Skip to main content

Favourites hit by funding changes

The Scottish Arts Council's policy shift threatens the educational and outreach theatre work of TAG and Borderline, reports Brian Hayward

The type of drama available to Scottish schools is going to change. In a policy shift by the Scottish Arts Council, funding is to be concentrated on theatre companies which specialise in touring work for young people or who feature "inclusion" in their mission statements.

Inclusion has been a political mantra for some years now and the SAC, willingly or not, must go down that road. Promoting specialist youth theatre seems an obvious and commendable policy but, as with all such simple credos, the devil is in the detail.

In the act of espousing specialist young people's theatre, the SAC is having to withdraw support from companies who have a history of excellent work with young people but who happen to do other, adult work as well. With only a limited pot of money, it has to rob Peter to pay Paul, even though two of the versatile Peters in this case are the TAG and Borderline theatre companies.

The most surprising victim of this SAC policy shift has to be TAG. The company that styles itself as "Scotland's national theatre company for young people" and makes the point by touring from Shetland to the Scottish Borders will have its grant cut from April from pound;230,000 to pound;200,000 and thereafter to pound;129,000.

What's more, the SAC wants TAG to review its relationship with the Citizens Theatre in Glasgow, where it began 37 years ago.

To put TAG back in the box of a mainstream theatre would be to undo a company that has pioneered the cause of young people's theatre and in particular explored that subtle boundary between theatre and education in increasingly effective and exciting ways.

This has been most apparent over the past decade, under the leadership of Tony Graham, who has gone to the Unicorn Theatre for Children in London, and James Brining, who is now at the helm of the Dundee Rep. The recent appointment of Emily Gray (Mr Graham's former assistant at the Unicorn) was the best guarantee that the style and quality of TAG's work would continue seamlessly.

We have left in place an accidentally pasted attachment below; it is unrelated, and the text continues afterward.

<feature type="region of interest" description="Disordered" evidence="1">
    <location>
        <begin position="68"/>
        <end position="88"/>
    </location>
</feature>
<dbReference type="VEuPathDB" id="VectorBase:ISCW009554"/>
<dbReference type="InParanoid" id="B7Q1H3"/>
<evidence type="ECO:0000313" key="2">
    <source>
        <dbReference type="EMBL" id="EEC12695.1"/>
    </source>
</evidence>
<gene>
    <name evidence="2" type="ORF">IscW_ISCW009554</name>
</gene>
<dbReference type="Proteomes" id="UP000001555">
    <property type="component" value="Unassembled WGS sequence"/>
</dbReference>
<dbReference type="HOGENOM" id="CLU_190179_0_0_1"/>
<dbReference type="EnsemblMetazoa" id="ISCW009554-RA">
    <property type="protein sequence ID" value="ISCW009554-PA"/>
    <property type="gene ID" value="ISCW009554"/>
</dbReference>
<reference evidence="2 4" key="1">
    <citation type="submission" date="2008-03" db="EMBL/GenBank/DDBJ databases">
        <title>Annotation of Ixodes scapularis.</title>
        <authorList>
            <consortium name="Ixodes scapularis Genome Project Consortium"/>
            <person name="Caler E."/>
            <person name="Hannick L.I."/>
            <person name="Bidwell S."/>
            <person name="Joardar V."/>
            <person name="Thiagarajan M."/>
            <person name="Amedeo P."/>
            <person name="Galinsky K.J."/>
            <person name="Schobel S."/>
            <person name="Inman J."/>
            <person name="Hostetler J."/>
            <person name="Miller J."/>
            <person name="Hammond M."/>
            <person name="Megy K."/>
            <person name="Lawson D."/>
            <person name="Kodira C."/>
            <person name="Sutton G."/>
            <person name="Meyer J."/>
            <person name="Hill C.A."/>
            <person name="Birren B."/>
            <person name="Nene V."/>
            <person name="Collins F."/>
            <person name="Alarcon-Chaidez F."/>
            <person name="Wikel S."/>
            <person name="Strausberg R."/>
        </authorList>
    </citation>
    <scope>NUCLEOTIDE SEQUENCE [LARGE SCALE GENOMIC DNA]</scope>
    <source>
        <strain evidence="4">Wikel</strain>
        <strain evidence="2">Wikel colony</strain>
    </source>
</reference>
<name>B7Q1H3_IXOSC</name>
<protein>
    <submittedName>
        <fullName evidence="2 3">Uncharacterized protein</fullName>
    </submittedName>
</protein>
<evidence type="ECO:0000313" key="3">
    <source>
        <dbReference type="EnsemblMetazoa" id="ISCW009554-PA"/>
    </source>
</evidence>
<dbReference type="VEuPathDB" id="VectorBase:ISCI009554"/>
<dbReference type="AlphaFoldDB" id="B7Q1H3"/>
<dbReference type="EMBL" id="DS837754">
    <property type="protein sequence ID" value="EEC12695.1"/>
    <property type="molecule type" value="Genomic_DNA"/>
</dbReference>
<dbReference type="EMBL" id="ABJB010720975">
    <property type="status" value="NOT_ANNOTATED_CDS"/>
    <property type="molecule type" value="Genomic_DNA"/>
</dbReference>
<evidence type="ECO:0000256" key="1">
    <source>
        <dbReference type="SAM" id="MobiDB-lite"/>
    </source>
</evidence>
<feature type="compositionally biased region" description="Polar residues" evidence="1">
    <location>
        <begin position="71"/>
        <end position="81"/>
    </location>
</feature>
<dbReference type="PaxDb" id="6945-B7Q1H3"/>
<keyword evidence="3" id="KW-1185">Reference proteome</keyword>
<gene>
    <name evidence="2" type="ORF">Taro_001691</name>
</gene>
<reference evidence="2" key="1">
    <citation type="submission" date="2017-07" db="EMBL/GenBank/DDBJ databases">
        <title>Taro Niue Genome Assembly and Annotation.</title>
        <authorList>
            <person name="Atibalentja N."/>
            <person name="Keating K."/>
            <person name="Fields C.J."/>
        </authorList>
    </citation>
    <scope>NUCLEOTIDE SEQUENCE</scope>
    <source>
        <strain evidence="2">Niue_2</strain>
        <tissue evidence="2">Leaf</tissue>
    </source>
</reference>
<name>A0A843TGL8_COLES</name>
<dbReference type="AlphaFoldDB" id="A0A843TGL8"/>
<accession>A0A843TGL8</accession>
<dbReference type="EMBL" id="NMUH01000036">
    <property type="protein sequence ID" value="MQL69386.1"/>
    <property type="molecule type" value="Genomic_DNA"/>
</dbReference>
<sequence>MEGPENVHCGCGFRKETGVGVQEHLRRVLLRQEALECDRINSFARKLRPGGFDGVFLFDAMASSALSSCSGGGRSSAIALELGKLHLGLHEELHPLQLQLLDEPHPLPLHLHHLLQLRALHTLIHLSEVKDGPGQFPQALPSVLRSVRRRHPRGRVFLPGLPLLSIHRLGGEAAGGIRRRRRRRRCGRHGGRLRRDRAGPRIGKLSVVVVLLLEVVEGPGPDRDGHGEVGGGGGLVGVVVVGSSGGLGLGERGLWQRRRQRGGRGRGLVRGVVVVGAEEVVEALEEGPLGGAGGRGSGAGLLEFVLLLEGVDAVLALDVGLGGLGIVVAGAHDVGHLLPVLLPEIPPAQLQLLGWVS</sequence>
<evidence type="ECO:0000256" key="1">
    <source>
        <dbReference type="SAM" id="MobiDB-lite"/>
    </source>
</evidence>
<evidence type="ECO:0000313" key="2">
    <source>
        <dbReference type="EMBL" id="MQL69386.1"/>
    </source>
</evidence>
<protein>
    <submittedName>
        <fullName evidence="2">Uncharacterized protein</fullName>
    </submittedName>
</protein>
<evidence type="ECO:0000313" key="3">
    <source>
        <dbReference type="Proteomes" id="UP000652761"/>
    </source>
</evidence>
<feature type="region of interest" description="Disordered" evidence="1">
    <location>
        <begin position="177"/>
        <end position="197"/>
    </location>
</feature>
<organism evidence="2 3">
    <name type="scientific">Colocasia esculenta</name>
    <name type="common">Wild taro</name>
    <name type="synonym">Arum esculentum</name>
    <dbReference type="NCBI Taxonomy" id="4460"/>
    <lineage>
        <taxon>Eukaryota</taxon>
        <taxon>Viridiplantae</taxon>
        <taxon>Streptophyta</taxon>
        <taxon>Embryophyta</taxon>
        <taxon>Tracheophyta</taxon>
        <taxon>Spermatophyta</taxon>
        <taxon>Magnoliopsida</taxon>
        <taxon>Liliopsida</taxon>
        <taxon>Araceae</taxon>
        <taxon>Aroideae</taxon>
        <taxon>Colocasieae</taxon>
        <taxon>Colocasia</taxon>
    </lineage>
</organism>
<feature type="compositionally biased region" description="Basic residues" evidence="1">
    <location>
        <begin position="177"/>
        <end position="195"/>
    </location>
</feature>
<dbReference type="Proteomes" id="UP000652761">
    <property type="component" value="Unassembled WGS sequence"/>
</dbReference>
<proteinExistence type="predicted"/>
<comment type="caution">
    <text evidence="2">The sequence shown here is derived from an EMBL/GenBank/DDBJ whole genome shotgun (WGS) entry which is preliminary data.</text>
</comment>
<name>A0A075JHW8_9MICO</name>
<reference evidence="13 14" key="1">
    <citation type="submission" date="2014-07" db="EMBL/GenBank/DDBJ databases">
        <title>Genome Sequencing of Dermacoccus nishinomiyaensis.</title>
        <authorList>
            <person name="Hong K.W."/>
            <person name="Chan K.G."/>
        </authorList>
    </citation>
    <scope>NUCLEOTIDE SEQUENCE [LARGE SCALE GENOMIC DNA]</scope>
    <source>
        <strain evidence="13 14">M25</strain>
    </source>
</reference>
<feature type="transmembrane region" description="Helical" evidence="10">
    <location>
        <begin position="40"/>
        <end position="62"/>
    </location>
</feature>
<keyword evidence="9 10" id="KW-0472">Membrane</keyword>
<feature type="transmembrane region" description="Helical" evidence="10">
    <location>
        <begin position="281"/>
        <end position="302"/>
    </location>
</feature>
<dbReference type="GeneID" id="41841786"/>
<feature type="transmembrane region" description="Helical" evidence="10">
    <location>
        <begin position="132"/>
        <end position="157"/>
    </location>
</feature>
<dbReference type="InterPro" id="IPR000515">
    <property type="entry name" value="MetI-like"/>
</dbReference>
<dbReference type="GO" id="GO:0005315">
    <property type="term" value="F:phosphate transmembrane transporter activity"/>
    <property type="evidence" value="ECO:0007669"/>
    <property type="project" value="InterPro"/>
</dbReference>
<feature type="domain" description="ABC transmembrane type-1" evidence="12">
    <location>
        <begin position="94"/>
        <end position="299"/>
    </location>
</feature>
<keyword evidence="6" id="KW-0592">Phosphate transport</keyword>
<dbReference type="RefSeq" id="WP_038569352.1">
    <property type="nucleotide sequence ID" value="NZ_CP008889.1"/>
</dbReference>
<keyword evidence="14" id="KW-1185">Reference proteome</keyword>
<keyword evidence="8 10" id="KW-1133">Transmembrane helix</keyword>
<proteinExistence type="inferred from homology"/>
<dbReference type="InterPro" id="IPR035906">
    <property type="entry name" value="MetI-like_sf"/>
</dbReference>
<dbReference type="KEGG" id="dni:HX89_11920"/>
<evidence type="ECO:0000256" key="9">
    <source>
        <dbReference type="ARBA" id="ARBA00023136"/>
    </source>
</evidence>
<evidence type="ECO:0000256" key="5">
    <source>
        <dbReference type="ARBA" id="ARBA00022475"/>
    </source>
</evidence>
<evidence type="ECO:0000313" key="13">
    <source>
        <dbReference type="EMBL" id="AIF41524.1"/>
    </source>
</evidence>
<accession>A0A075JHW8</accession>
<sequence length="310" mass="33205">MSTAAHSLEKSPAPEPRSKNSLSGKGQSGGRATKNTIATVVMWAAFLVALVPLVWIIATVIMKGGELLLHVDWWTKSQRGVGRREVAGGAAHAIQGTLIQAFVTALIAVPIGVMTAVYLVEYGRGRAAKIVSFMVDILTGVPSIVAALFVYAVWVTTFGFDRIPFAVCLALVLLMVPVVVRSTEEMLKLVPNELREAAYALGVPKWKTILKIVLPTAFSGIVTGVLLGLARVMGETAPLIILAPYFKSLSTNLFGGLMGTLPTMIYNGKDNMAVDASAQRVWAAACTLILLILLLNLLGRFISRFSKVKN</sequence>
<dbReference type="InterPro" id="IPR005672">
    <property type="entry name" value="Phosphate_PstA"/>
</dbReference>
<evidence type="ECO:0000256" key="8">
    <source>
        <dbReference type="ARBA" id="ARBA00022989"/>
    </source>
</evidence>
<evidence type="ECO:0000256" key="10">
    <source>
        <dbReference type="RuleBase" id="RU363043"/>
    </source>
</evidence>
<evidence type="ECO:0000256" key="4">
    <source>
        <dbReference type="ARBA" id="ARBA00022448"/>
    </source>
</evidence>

What is at stake is the future of what has been, for 30 years, the most serious of Scotland's young people's theatres, always conspicuous in the respect and understanding it gives to children.

Those who saw TAG's work in the post-devolution Making the Nation programme, in particular the commissioned work dealing with the Holocaust and children's rights, Dr Korczak's Example, will know theatre to be an arena to stir the mind and the emotions.

TAG, for its part, will hope that many teachers will agree with Mary Bovill, principal teacher of English at Musselburgh Grammar, who says: "TAG makes an outstanding contribution to Scottish education and provides invaluable school experiences."

By contrast, the Ayr-based Borderline Theatre Company is an avowedly regional theatre. Over 20 years, it has slowly consolidated its contribution to the three Ayrshire educational authorities to the point where now it delivers more than 1,600 workshops each year at nursery to secondary levels and beyond.

Although the school work is funded by the authorities, Borderline's marketing manager, Paul Brunton, admits: "It would be very unlikely to continue if the Scottish Arts Council's core funding for the company touring work were to cease."

At risk are such varied drama programmes as Generation Excellent, which follows the citizenship education guidelines for upper primary, DARE (Drug Awareness: Realities Explored) for P7s in East Ayrshire and the Jackpot interactive forum for young people with disabilities and East Ayrshire social services. In the pipeline is a problem-solving programme for North Ayrshire's social services department, using the Augusto Boal forum theatre technique.

This sort of work goes on in many parts of Scotland, the result of a flourishing symbiosis between arts companies and the curriculum guidelines, but Borderline does good work by stealth, so most of it goes unnoticed.

Mr Brunton points out: "Because much of the work may be largely hidden from the eyes of the public and the Scottish Arts Council, if the company was to cease to exist it would be the very young people that the SAC is trying to help that would suffer."

TAG Theatre Co, tel 0141 552 Theatre, tel 01292

Log in or register for FREE to continue reading.

It only takes a moment and you'll get access to more news, plus courses, jobs and teaching resources tailored to you